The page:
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EDITORIAL | Why Do We Need Mental Pictures to Help Us Appreciate Music?

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On Friday night, the host of a concert where I was playing stepped in front of the audience after one of the pieces and asked people what sorts of mental images the music had stirred up in them. About a dozen people came up with a variety of answers.

The host then turned to me. “As a former critic, what sorts of images did this music stimulate for you?”

Sitting facing the audience, I was on the spot – doubly so because that’s not how I relate to music, either as a listener or an interpreter.

I didn’t want to start a debate or undermine the sort of audience interaction that our host was trying to foster. But I also didn’t want to play the game. So I said, “I wasn’t thinking about anything at all.”

That, of course, wasn’t true. I tend to focus on the structure of the music, meaning the interplay of voices, the progression of harmonies, the shape of musical phrases. Even in pieces that are known as programmatic (meaning that they tell a particular story or describe a state of being) I prefer to deal with music on its own terms rather than engage in some sort of act of translation, where the sound becomes associated with words or images in my brain.

I thought about it some more on my way home that night and still while doing my stretches the next morning: Does it help both listeners and musicians to associate sounds and images?

I know that it’s common to tell young music students to associate the piece they are learning with images, so that they can make the leap from merely playing the notes to shaping the sound into a narrative.

Music appreciation classes do the same thing. There is even a school of psychotherapy that, since the 1970s, has used musical imagery as a means to help people recognize and cope with various sorts of emotional problems and traumas.

Clearly, many people believe there is something good to be gained from associating music and images. But I worry that telling people to make these sorts of associations creates new barriers rather than demolishing old ones.

The older and more experienced I get, the more I come to see that each person brings their own set of perceptions to bear on the world around them. A golden fall sunset is a romantic climax for a young couple that has just fallen in love. That same sunset stimulates a deep melancholy in someone who has just lost a loved one. The smell of a slice of Roquefort cheese can make one person drool, and another want to throw up.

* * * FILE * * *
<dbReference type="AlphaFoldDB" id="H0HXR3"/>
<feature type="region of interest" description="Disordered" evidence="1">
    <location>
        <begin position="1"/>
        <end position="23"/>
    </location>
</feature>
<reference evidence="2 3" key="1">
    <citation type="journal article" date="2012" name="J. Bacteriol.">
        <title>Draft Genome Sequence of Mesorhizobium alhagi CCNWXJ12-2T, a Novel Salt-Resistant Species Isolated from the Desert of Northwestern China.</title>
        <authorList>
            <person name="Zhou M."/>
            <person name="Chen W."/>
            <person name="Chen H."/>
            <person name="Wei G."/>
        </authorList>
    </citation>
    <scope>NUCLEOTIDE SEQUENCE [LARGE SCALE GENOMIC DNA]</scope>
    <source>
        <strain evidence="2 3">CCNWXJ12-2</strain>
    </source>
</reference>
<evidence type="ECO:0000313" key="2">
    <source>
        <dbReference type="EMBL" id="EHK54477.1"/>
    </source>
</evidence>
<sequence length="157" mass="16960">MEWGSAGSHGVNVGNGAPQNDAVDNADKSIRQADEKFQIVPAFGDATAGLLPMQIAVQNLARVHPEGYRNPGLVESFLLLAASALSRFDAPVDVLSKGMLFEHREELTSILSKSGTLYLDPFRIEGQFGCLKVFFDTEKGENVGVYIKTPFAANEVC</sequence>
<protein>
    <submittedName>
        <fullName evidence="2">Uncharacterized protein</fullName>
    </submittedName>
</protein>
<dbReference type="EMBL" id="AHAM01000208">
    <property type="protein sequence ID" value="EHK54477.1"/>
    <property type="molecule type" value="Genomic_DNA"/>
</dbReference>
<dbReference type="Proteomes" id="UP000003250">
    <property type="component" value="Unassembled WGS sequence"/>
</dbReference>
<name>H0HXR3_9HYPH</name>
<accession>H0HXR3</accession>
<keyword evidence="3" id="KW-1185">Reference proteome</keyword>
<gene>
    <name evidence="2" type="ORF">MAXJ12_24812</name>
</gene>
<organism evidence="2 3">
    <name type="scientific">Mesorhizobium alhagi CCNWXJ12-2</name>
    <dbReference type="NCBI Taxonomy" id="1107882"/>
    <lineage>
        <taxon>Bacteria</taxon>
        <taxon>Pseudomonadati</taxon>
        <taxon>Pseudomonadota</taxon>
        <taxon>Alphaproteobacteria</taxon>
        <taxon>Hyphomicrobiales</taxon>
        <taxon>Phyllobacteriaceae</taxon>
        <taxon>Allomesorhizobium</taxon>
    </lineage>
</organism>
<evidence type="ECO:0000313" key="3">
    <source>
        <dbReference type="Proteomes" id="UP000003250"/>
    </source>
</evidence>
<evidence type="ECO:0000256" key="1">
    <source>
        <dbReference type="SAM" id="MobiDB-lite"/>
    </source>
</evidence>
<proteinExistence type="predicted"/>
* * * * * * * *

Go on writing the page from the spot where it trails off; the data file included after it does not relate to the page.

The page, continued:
More to the point, one person’s idea of listening to something relaxing can be very different from someone else’s. For some people, the patternrepetition of some minimalist pieces can induce a meditative state. For others, that repetition can make them want to scream in frustration.

Yet we expect one mental image to fit several different sets of ears.

The first time I became conscious of the disconnect between the images that people expected me to see when listening to or playing certain pieces of music was in high school.

I was learning the Op. 79 Rhapsodies by Johannes Brahms on the piano when I went to a recital that included both pieces. Unusually for those days, the pianist spoke to the audience before she played. For the second Rhapsody, she explained how she saw the musical narrative as opening with a shining knight riding boldly on horseback. She went on to tell a whole fairy tale about the work.

What she was describing was at odds with my experience with the music. I was seriously pissed off that this artist, who I am sure had thought very carefully not only about her interpretation but also about how she would describe the music to the audience. I spent the whole time she was playing trying to imagine alternate images and ended up not savouring the performance properly.

Although my piano teacher and I spent a great deal of time talking about it, I don’t think it would have been more helpful for the pianist to stand in front of us, explaining the intricacies of Brahms’s musical architecture. That would have been deadly dull for anyone not versed in musical language. It might also have been a case of too much information.

But what about simply letting the music be what it is?

To create a bit of a personal bond with the audience, we could have a few words about Brahms, and about where he was in life at the time he wrote these pieces. The performer could also say a word or two about where this music fits into the continuum of classical styles.

And then, just play it, so we can just listen to it.

I’m thinking about how liberating it might be to so many listeners to suddenly realize that they do not have to hear anything in the music, that it can just be a mess of sounds that sometimes have momentum, and at other times slow down. No need to explain or rationalize or categorize. Beauty does not need a face. It can just be.

Let’s give it a try.

Here is Murray Perahia giving deliciously full-bodied interpretations of the two Op 79 Rhapsodies, as food for further thought and debate:


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John Terauds

John Terauds

John Terauds, the founder of Musical Toronto, is currently a Divinity student at University of Toronto and is working on his fourth book, a history of the Canadian Children's Opera Company. He joined the Toronto Star in 1988, and was the classical music critic from 2005 to 2012. He is the co-author of Roy Thomson Hall: A Portrait, a book written with Toronto Star Colleague, William Littler.
John Terauds

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